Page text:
The best places to see the total solar eclipse in Ontario

Southern Ontario’s solar event of the century is just around the corner. Where will you be?

On April 8, as the moon traces its path across the afternoon sky, its shadow will collide with daylight and momentarily block out the entirety of the sun. Southern Ontario will experience an incredible celestial event: a total solar eclipse. 

But how rare is this event? Is it truly once in a lifetime?

Dr. Robin Metcalfe, director and associate professor of natural science at York University, explains the probability.

“Solar eclipses actually happen quite often – at least twice per year. Total solar eclipses are a bit less frequent. They typically occur once every two years.” 

But Metcalfe, who specializes in astronomy and astrophysics, noted that although solar eclipses aren’t uncommon, the path of the upcoming solar eclipse is.

“Total solar eclipses can only be seen from a very narrow strip of our planet — only about 150 km wide. Since Earth is mostly water, it’s far more likely for total solar eclipses to be visible only from the ocean. That’s what makes the April 8 total solar eclipse so rare,” Metcalfe said.

“Not only will it be visible over major North American cities, but its path will include parts of Southern Ontario, as well. This won’t happen again for the GTA for another 100 years or so.”

Torontonians recalling the 70 per cent solar eclipse of Aug. 24, 2017, may wonder how this event differs. With the GTA expecting more than 99 per cent coverage this time, the difference is substantial — but don’t expect to have the same experience as those in the path of totality. 

“Viewers in the GTA will not actually witness the total eclipse phase as Toronto is a few kilometres outside the path (unless you happen to be out on Lake Ontario),” Metcalfe said.

“It sounds like a tiny difference, but that remaining 1 per cent changes the experience dramatically. While the changes to the sun are quite spectacular, viewers won’t experience the darkening of the sky, nor will they see the sun’s outermost atmosphere.”

Asked how long the eclipse will be, Metcalfe notes Toronto’s partial solar eclipse will last approximately 2.5 hours, starting at 2 p.m. and peaking around 3:15 p.m. Outside of Toronto, viewers in the path of totality can expect anywhere from 1-4 minutes of total solar eclipse.

“Fortunately, the path of totality does hit landfall both east and west of Toronto, including Cobourg, Belleville, Kingston and Burlington, Hamilton, St. Catharines, and Niagara Falls,” she said, “The path of the moon’s shadow just happens to be avoiding Toronto. Maybe it heard about the traffic!”

Indeed — expect traffic. If you want to experience the big day in full, you’ll want to plan ahead to avoid disappointment, especially if the weather is good.

“If you’re planning to travel to the path of totality, it’s best to head out very early in the morning, or ideally the day before,” Metcalfe suggested. “And keep in mind that when the eclipse is over, everyone is going to leave at roughly the same time. Like a Blue Jays home opener and a Leafs and Raptors playoff game all ending at the exact same time!”

Despite the potential for traffic jams and crowds, those who journey to the path of totality will get rewarded with a spectacular astronomical phenomenon.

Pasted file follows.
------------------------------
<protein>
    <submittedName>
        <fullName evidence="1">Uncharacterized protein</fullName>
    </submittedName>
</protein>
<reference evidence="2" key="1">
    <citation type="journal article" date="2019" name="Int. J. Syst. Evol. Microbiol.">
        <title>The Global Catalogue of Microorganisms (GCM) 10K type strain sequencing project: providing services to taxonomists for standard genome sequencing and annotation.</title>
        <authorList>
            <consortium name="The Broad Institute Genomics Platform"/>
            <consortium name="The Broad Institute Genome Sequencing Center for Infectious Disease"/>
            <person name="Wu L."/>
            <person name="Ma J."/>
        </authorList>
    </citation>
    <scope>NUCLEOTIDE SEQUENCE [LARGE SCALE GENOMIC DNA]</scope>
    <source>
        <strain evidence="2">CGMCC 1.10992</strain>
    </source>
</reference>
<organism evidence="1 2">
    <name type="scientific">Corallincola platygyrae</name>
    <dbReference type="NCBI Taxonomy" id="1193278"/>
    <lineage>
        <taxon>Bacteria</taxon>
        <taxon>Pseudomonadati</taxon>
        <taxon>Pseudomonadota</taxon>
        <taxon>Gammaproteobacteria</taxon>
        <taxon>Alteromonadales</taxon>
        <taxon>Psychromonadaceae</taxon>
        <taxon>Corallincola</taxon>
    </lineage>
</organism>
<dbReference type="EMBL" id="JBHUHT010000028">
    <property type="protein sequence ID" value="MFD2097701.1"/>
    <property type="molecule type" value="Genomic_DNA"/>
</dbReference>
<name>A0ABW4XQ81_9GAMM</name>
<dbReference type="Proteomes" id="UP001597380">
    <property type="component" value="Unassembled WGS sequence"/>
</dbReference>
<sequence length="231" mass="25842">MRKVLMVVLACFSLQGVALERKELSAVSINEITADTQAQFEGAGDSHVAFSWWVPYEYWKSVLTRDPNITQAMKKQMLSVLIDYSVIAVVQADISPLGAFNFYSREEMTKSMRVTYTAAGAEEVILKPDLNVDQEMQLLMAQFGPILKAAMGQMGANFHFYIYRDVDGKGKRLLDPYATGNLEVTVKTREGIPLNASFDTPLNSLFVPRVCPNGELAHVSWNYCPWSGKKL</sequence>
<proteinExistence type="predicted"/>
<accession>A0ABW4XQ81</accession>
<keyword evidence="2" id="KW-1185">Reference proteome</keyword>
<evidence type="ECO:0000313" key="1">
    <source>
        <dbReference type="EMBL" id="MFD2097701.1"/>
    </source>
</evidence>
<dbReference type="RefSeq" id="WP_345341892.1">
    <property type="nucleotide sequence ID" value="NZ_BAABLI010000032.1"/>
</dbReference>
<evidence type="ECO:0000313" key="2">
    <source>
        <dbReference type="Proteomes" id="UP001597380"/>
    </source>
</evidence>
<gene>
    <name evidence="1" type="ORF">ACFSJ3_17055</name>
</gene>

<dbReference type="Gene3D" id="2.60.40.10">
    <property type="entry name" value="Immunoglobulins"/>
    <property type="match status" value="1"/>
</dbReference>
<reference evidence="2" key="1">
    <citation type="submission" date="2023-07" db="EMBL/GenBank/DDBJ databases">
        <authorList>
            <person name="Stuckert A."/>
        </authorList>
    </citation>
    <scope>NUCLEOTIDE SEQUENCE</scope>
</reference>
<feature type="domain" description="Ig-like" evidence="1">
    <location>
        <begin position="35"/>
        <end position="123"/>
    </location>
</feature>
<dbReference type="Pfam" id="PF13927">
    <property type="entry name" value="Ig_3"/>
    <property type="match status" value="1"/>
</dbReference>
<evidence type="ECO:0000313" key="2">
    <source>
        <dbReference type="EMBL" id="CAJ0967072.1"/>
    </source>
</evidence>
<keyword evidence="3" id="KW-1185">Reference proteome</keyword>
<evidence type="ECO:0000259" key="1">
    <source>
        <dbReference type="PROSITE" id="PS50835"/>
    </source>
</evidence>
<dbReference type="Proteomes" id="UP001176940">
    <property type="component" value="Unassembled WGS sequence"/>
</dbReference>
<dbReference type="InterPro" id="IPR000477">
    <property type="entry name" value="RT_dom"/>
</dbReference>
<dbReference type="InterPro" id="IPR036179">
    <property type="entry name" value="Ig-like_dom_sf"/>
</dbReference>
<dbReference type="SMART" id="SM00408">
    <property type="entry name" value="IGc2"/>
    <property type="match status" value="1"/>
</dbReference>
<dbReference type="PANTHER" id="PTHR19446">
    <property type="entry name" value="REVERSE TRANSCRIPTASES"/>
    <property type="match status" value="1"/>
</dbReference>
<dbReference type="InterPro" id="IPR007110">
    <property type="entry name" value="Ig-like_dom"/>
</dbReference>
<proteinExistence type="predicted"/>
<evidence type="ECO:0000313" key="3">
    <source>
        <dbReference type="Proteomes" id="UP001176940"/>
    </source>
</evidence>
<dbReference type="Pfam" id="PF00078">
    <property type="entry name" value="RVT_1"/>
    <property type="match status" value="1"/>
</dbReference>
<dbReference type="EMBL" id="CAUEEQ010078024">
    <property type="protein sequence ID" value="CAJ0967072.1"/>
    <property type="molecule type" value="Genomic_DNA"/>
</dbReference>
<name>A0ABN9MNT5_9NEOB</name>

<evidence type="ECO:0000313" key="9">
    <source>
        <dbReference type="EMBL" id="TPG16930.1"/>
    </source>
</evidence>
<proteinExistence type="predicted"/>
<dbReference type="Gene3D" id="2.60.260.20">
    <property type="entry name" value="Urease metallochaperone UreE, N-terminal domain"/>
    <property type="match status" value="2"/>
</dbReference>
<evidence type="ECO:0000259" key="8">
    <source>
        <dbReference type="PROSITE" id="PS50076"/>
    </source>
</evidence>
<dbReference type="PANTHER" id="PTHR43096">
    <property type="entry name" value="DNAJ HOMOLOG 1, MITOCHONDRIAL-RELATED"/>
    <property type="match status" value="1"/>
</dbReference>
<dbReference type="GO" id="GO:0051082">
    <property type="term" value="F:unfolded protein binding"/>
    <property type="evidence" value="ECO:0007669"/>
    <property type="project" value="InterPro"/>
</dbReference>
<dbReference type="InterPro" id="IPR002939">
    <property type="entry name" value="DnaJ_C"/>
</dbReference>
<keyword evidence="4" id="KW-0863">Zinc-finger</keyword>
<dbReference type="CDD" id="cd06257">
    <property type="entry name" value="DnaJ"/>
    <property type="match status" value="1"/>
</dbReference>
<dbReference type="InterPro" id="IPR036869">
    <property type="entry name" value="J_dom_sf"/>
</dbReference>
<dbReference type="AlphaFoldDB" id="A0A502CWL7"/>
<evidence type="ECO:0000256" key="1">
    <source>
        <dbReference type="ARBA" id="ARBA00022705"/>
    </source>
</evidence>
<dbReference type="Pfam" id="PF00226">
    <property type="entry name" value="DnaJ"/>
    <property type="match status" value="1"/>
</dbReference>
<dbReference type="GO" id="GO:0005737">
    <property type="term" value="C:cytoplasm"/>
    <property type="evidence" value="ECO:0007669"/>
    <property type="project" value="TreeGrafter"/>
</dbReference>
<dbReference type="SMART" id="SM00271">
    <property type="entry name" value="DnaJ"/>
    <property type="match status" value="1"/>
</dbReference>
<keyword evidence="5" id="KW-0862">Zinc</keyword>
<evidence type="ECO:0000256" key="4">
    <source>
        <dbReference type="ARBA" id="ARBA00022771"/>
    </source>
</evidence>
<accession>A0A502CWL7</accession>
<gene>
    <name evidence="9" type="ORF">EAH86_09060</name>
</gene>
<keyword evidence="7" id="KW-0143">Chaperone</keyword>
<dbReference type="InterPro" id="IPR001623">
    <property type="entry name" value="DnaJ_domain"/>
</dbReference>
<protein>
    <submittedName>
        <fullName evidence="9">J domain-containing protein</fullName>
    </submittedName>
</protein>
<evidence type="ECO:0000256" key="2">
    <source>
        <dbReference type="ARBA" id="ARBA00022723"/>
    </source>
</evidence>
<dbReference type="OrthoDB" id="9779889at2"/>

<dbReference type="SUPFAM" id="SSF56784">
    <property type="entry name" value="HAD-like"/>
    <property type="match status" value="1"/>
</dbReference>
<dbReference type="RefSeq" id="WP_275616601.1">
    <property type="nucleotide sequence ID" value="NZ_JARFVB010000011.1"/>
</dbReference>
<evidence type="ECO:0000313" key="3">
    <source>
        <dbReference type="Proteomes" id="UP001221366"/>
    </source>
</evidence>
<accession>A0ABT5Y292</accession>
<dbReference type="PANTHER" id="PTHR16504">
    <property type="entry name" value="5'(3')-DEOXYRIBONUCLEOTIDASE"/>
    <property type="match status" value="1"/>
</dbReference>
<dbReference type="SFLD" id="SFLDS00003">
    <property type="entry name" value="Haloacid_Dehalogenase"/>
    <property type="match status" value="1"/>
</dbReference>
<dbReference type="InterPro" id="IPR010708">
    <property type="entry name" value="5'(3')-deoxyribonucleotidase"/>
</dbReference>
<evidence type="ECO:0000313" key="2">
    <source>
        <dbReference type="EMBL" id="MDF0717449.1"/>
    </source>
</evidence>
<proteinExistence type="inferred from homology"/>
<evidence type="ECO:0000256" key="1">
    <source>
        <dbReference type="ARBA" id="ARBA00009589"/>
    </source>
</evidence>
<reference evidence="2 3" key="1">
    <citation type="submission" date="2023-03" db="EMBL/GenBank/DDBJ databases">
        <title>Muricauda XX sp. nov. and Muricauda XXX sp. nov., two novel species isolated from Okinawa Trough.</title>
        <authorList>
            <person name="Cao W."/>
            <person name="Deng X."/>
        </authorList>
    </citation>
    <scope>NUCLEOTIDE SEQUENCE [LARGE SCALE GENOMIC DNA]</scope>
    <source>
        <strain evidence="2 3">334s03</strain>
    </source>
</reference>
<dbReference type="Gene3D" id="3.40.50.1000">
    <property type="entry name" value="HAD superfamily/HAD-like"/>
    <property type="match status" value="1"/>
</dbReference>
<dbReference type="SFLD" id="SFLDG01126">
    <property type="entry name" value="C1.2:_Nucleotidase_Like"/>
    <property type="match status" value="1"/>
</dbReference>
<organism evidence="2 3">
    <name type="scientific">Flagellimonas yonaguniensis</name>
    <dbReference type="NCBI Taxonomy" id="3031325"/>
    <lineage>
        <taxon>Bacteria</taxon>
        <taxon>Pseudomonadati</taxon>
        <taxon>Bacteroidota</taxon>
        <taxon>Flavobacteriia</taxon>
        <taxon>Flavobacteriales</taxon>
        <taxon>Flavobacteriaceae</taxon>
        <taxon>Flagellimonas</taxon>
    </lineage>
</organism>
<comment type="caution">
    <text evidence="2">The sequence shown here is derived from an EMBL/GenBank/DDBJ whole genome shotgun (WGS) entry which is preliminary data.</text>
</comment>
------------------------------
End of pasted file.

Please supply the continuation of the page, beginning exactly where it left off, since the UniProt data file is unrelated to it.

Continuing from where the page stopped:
“I have never witnessed a total solar eclipse and am planning to travel to the path of totality and hope that the weather behaves. I’ve been told it’s an incredible and surreal experience,” Metcalfe said.

Curious to see the total solar eclipse, too? Why not explore these ten nearby locations and plan your very own cosmic road trip now? Just don’t forget snacks for the road — and, of course, a good pair of eclipse glasses.

Bay of Quinte

Encompassing Belleville and the surrounding area, the Bay of Quinte will host several special events, including a community bike ride and various themed viewing parties.


The beach town of Cobourg and other nearby communities offer excellent viewing locations for the total eclipse. Areas like Cobourg Beach and East Pier will be lively.

Fort Erie

Closest in proximity to the eclipse’s central path compared to anywhere else in Canada, Fort Erie can expect nearly four minutes of total eclipse time — the longest in the country.


Special events include a free ticketed celebration at Tim Hortons Field and a viewing party at CF Lime Ridge, led by the Royal Astronomical Society of Canada.


Promising free local transit for the day, Kingston will host several eclipse-related events, including celebrations at nearby Grass Creek Park and historic Fort Henry. 

Niagara Falls

Admire the wonders of the falls and solar eclipse from one of many local viewing areas. The tourist town will also host special events, including a parking lot party featuring live music and food trucks.


Enjoy the total eclipse amid the picturesque scenery of Niagara-on-the-Lake and surrounding wine country. Cycling tours and vineyard celebrations will be occurring throughout the area.

Niagara Peninsula Conservation Authority

Experience the solar eclipse within the Niagara region’s best parks: Ball’s Falls, Binbrook or Long Beach. Day-use campsites and overnight tent camping are available. Pre-bookings only.

Prince Edward County

Solar eclipse events, including viewing parties, wellness retreats and themed brunches, are available throughout the county. Though unstaffed, Sandbanks and North Beach provincial parks will also be popular destinations.

Windsor-Essex and Pelee Island

Locations dotted along Lake Erie’s shoreline, such as Leamington and Point Pelee National Park (a dark sky preserve), offer superb viewing opportunities within Canada’s most southerly region.

Article exclusive to STREETS OF TORONTO